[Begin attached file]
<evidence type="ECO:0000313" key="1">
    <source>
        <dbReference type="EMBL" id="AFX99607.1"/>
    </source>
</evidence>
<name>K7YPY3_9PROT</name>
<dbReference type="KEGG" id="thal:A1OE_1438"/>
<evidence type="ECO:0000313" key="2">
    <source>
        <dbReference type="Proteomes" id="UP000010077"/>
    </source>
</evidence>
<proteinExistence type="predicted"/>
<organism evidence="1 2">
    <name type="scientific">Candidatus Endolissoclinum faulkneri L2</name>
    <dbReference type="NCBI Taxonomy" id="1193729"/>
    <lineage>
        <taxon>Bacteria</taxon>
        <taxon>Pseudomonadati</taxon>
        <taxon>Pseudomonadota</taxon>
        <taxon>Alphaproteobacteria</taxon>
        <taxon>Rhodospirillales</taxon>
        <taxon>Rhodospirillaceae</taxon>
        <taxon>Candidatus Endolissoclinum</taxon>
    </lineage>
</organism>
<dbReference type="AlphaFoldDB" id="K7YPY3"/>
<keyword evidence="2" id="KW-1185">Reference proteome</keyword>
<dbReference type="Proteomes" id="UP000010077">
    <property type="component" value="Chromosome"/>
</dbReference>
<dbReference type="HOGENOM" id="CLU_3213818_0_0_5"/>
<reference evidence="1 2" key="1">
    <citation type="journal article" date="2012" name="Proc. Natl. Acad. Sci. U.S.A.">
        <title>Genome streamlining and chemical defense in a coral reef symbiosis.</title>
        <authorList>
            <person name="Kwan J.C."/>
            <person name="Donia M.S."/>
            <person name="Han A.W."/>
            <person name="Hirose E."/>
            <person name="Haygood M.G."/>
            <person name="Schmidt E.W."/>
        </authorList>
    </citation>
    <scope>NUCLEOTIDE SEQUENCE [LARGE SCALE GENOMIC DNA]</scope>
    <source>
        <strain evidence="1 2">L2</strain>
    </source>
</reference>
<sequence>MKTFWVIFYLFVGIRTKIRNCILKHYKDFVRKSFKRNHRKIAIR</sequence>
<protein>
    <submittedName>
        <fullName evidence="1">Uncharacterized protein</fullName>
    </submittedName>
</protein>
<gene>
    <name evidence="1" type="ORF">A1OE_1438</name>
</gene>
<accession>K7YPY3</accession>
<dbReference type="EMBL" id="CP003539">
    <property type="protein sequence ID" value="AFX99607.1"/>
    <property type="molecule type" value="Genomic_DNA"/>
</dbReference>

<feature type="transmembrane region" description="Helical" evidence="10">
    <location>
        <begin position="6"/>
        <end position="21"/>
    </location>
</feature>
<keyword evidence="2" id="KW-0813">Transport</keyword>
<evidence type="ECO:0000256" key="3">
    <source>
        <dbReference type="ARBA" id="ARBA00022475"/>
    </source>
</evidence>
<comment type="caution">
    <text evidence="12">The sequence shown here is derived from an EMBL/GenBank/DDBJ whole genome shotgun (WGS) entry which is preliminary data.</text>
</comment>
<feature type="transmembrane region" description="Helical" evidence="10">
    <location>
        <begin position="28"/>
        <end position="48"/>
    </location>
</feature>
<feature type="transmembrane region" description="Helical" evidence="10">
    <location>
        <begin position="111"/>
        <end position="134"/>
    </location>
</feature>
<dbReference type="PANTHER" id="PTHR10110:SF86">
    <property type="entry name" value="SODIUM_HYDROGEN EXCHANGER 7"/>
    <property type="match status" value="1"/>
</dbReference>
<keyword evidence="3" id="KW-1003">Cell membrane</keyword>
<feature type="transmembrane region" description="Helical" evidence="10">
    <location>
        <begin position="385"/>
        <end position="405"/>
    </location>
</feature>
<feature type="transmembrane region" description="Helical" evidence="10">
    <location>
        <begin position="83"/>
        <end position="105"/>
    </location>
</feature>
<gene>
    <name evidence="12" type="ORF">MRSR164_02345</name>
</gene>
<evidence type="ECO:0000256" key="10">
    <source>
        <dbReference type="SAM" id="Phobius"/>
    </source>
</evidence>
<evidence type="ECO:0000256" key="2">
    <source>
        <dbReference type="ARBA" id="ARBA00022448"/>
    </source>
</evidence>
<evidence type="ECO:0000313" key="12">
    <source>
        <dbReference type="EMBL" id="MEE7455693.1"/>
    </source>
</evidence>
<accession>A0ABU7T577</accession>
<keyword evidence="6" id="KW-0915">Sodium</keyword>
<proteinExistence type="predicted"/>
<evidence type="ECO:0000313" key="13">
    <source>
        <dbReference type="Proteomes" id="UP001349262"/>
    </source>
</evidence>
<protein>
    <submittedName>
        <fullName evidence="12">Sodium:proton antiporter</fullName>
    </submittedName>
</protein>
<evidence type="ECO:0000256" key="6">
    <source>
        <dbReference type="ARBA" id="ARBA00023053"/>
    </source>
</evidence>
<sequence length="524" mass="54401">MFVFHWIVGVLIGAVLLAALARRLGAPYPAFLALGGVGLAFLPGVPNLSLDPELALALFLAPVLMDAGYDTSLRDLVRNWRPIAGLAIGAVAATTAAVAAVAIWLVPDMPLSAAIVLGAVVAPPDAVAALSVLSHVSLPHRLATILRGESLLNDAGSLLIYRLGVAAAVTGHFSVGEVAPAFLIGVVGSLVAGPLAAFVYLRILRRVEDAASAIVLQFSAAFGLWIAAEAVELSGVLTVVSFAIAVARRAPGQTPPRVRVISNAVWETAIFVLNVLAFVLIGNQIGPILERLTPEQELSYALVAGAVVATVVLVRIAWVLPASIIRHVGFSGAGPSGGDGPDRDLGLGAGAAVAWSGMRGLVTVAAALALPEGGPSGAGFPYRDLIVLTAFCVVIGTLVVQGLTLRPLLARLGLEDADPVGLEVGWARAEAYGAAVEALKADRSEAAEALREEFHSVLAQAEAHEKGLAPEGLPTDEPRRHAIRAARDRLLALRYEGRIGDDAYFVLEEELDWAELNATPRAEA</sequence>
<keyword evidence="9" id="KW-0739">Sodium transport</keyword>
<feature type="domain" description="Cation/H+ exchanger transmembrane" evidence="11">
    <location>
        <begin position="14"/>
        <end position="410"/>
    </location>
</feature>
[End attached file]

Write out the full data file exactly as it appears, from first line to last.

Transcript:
<evidence type="ECO:0000313" key="1">
    <source>
        <dbReference type="EMBL" id="AFX99607.1"/>
    </source>
</evidence>
<name>K7YPY3_9PROT</name>
<dbReference type="KEGG" id="thal:A1OE_1438"/>
<evidence type="ECO:0000313" key="2">
    <source>
        <dbReference type="Proteomes" id="UP000010077"/>
    </source>
</evidence>
<proteinExistence type="predicted"/>
<organism evidence="1 2">
    <name type="scientific">Candidatus Endolissoclinum faulkneri L2</name>
    <dbReference type="NCBI Taxonomy" id="1193729"/>
    <lineage>
        <taxon>Bacteria</taxon>
        <taxon>Pseudomonadati</taxon>
        <taxon>Pseudomonadota</taxon>
        <taxon>Alphaproteobacteria</taxon>
        <taxon>Rhodospirillales</taxon>
        <taxon>Rhodospirillaceae</taxon>
        <taxon>Candidatus Endolissoclinum</taxon>
    </lineage>
</organism>
<dbReference type="AlphaFoldDB" id="K7YPY3"/>
<keyword evidence="2" id="KW-1185">Reference proteome</keyword>
<dbReference type="Proteomes" id="UP000010077">
    <property type="component" value="Chromosome"/>
</dbReference>
<dbReference type="HOGENOM" id="CLU_3213818_0_0_5"/>
<reference evidence="1 2" key="1">
    <citation type="journal article" date="2012" name="Proc. Natl. Acad. Sci. U.S.A.">
        <title>Genome streamlining and chemical defense in a coral reef symbiosis.</title>
        <authorList>
            <person name="Kwan J.C."/>
            <person name="Donia M.S."/>
            <person name="Han A.W."/>
            <person name="Hirose E."/>
            <person name="Haygood M.G."/>
            <person name="Schmidt E.W."/>
        </authorList>
    </citation>
    <scope>NUCLEOTIDE SEQUENCE [LARGE SCALE GENOMIC DNA]</scope>
    <source>
        <strain evidence="1 2">L2</strain>
    </source>
</reference>
<sequence>MKTFWVIFYLFVGIRTKIRNCILKHYKDFVRKSFKRNHRKIAIR</sequence>
<protein>
    <submittedName>
        <fullName evidence="1">Uncharacterized protein</fullName>
    </submittedName>
</protein>
<gene>
    <name evidence="1" type="ORF">A1OE_1438</name>
</gene>
<accession>K7YPY3</accession>
<dbReference type="EMBL" id="CP003539">
    <property type="protein sequence ID" value="AFX99607.1"/>
    <property type="molecule type" value="Genomic_DNA"/>
</dbReference>

<feature type="transmembrane region" description="Helical" evidence="10">
    <location>
        <begin position="6"/>
        <end position="21"/>
    </location>
</feature>
<keyword evidence="2" id="KW-0813">Transport</keyword>
<evidence type="ECO:0000256" key="3">
    <source>
        <dbReference type="ARBA" id="ARBA00022475"/>
    </source>
</evidence>
<comment type="caution">
    <text evidence="12">The sequence shown here is derived from an EMBL/GenBank/DDBJ whole genome shotgun (WGS) entry which is preliminary data.</text>
</comment>
<feature type="transmembrane region" description="Helical" evidence="10">
    <location>
        <begin position="28"/>
        <end position="48"/>
    </location>
</feature>
<feature type="transmembrane region" description="Helical" evidence="10">
    <location>
        <begin position="111"/>
        <end position="134"/>
    </location>
</feature>
<dbReference type="PANTHER" id="PTHR10110:SF86">
    <property type="entry name" value="SODIUM_HYDROGEN EXCHANGER 7"/>
    <property type="match status" value="1"/>
</dbReference>
<keyword evidence="3" id="KW-1003">Cell membrane</keyword>
<feature type="transmembrane region" description="Helical" evidence="10">
    <location>
        <begin position="385"/>
        <end position="405"/>
    </location>
</feature>
<feature type="transmembrane region" description="Helical" evidence="10">
    <location>
        <begin position="83"/>
        <end position="105"/>
    </location>
</feature>
<gene>
    <name evidence="12" type="ORF">MRSR164_02345</name>
</gene>
<evidence type="ECO:0000256" key="10">
    <source>
        <dbReference type="SAM" id="Phobius"/>
    </source>
</evidence>
<evidence type="ECO:0000256" key="2">
    <source>
        <dbReference type="ARBA" id="ARBA00022448"/>
    </source>
</evidence>
<evidence type="ECO:0000313" key="12">
    <source>
        <dbReference type="EMBL" id="MEE7455693.1"/>
    </source>
</evidence>
<accession>A0ABU7T577</accession>
<keyword evidence="6" id="KW-0915">Sodium</keyword>
<proteinExistence type="predicted"/>
<evidence type="ECO:0000313" key="13">
    <source>
        <dbReference type="Proteomes" id="UP001349262"/>
    </source>
</evidence>
<protein>
    <submittedName>
        <fullName evidence="12">Sodium:proton antiporter</fullName>
    </submittedName>
</protein>
<evidence type="ECO:0000256" key="6">
    <source>
        <dbReference type="ARBA" id="ARBA00023053"/>
    </source>
</evidence>
<sequence length="524" mass="54401">MFVFHWIVGVLIGAVLLAALARRLGAPYPAFLALGGVGLAFLPGVPNLSLDPELALALFLAPVLMDAGYDTSLRDLVRNWRPIAGLAIGAVAATTAAVAAVAIWLVPDMPLSAAIVLGAVVAPPDAVAALSVLSHVSLPHRLATILRGESLLNDAGSLLIYRLGVAAAVTGHFSVGEVAPAFLIGVVGSLVAGPLAAFVYLRILRRVEDAASAIVLQFSAAFGLWIAAEAVELSGVLTVVSFAIAVARRAPGQTPPRVRVISNAVWETAIFVLNVLAFVLIGNQIGPILERLTPEQELSYALVAGAVVATVVLVRIAWVLPASIIRHVGFSGAGPSGGDGPDRDLGLGAGAAVAWSGMRGLVTVAAALALPEGGPSGAGFPYRDLIVLTAFCVVIGTLVVQGLTLRPLLARLGLEDADPVGLEVGWARAEAYGAAVEALKADRSEAAEALREEFHSVLAQAEAHEKGLAPEGLPTDEPRRHAIRAARDRLLALRYEGRIGDDAYFVLEEELDWAELNATPRAEA</sequence>
<keyword evidence="9" id="KW-0739">Sodium transport</keyword>
<feature type="domain" description="Cation/H+ exchanger transmembrane" evidence="11">
    <location>
        <begin position="14"/>
        <end position="410"/>
    </location>
</feature>